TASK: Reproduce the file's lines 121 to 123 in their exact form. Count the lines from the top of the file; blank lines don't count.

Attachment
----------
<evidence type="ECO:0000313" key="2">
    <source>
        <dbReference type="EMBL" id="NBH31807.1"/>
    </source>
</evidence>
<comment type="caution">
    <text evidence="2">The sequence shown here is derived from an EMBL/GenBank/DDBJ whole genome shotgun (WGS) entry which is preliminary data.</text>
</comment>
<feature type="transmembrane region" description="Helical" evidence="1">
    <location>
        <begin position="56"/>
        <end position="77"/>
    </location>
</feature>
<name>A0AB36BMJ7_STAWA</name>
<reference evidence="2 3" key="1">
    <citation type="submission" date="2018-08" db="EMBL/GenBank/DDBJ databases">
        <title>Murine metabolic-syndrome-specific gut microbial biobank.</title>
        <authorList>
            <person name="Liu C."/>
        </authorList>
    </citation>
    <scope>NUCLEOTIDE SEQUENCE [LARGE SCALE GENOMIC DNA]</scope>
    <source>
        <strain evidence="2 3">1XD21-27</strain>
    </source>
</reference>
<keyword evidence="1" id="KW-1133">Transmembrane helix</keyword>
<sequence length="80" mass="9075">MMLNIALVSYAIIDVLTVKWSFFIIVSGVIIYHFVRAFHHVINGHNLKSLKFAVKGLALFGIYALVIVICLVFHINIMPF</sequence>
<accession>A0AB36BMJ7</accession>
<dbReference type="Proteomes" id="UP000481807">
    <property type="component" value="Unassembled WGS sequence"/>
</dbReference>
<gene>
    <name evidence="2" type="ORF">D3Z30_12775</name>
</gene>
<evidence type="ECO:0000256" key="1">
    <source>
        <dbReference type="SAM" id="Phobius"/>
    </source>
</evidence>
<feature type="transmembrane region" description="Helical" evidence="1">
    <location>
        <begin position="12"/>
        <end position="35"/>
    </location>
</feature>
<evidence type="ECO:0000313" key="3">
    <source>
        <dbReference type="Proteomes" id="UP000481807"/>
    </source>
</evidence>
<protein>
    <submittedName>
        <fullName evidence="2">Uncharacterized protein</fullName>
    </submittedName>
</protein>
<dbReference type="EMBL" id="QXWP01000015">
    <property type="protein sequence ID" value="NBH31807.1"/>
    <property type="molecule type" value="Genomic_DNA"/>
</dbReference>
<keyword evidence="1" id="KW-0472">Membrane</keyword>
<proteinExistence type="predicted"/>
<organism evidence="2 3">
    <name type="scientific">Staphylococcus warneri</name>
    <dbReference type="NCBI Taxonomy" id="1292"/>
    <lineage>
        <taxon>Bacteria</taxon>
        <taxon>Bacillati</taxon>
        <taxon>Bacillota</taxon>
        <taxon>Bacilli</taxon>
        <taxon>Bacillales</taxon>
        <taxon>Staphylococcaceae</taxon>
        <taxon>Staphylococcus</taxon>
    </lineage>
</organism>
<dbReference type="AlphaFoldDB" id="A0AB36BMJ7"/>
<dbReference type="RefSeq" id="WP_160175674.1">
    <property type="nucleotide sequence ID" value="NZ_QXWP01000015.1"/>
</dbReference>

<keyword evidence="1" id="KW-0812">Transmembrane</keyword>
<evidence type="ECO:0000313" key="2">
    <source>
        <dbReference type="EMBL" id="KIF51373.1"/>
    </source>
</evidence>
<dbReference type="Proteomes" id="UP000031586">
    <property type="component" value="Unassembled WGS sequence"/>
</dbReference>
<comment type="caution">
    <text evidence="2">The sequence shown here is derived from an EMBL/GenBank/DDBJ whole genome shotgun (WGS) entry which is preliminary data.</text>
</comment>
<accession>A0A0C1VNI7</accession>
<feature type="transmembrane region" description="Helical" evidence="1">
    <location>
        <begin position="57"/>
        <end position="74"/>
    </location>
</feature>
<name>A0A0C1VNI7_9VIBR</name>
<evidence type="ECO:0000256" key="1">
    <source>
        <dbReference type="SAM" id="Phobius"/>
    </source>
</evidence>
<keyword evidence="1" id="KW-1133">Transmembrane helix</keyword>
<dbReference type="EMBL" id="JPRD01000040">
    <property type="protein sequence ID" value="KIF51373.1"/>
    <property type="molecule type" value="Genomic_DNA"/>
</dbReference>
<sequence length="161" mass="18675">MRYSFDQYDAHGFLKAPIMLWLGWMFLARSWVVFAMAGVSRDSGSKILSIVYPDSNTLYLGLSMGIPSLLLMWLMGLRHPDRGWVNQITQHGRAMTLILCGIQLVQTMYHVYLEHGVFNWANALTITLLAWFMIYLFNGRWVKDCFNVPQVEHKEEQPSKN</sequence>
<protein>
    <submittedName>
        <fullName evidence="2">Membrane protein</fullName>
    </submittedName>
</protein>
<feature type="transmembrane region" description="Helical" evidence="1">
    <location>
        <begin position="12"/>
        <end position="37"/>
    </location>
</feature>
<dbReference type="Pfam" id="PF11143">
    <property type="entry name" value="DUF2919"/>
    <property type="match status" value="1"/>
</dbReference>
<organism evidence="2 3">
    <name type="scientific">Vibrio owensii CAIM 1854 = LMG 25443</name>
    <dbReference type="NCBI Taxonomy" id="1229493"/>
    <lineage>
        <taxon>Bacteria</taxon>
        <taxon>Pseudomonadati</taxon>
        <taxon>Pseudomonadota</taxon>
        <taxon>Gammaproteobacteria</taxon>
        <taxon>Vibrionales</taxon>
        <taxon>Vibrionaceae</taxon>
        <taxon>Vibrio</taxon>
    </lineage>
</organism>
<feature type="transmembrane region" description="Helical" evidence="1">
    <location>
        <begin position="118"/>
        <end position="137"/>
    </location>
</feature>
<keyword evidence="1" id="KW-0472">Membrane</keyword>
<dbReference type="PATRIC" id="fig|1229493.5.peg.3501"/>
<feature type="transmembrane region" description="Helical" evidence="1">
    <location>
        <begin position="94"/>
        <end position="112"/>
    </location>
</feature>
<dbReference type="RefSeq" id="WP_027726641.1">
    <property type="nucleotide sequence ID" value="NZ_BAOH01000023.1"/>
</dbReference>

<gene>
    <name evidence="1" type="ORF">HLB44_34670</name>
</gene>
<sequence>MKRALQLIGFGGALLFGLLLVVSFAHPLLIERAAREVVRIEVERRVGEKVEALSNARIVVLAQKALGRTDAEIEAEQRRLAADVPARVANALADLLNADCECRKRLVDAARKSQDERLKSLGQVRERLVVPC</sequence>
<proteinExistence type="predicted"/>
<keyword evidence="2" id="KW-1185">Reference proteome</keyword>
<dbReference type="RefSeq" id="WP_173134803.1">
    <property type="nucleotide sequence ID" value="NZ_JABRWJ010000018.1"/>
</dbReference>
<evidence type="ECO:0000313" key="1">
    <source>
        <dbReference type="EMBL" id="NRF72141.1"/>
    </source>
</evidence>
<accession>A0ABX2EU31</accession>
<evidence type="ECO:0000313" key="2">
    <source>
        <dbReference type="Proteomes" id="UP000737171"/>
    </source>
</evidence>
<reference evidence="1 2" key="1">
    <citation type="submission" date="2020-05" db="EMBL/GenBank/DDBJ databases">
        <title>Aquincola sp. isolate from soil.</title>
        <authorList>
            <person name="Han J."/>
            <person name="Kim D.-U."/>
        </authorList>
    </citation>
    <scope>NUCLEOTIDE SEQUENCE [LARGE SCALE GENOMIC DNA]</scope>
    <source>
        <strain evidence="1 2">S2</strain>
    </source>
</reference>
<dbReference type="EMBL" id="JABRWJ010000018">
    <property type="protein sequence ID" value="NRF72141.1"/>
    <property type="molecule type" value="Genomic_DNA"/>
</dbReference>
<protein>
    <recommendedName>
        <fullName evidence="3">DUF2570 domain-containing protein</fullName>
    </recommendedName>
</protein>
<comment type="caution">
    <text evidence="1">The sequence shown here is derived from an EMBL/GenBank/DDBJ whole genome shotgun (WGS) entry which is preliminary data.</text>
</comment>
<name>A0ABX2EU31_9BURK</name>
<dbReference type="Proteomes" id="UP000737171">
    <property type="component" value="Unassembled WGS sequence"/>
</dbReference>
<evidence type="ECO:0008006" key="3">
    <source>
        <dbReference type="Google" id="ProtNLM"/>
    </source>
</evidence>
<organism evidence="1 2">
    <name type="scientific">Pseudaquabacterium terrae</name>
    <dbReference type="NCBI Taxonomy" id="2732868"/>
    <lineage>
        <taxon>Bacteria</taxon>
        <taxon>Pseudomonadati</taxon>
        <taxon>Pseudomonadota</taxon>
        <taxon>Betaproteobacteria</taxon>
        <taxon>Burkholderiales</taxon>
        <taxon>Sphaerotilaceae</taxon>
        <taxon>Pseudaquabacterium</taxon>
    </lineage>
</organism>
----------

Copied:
    </location>
</feature>
<dbReference type="Pfam" id="PF11143">